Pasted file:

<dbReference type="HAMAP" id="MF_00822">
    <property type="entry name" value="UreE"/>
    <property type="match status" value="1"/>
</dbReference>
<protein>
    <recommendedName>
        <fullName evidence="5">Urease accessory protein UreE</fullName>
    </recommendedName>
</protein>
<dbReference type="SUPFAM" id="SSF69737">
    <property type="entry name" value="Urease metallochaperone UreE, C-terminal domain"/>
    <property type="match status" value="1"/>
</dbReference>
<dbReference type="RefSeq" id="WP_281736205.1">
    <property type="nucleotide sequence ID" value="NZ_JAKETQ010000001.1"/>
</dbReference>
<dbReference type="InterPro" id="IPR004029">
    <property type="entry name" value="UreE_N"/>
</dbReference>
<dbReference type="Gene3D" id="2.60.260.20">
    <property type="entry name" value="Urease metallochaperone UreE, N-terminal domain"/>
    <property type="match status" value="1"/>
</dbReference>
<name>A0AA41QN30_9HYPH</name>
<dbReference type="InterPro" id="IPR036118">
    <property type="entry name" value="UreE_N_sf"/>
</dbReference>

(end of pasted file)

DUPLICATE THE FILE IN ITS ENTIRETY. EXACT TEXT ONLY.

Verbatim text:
<dbReference type="HAMAP" id="MF_00822">
    <property type="entry name" value="UreE"/>
    <property type="match status" value="1"/>
</dbReference>
<protein>
    <recommendedName>
        <fullName evidence="5">Urease accessory protein UreE</fullName>
    </recommendedName>
</protein>
<dbReference type="SUPFAM" id="SSF69737">
    <property type="entry name" value="Urease metallochaperone UreE, C-terminal domain"/>
    <property type="match status" value="1"/>
</dbReference>
<dbReference type="RefSeq" id="WP_281736205.1">
    <property type="nucleotide sequence ID" value="NZ_JAKETQ010000001.1"/>
</dbReference>
<dbReference type="InterPro" id="IPR004029">
    <property type="entry name" value="UreE_N"/>
</dbReference>
<dbReference type="Gene3D" id="2.60.260.20">
    <property type="entry name" value="Urease metallochaperone UreE, N-terminal domain"/>
    <property type="match status" value="1"/>
</dbReference>
<name>A0AA41QN30_9HYPH</name>
<dbReference type="InterPro" id="IPR036118">
    <property type="entry name" value="UreE_N_sf"/>
</dbReference>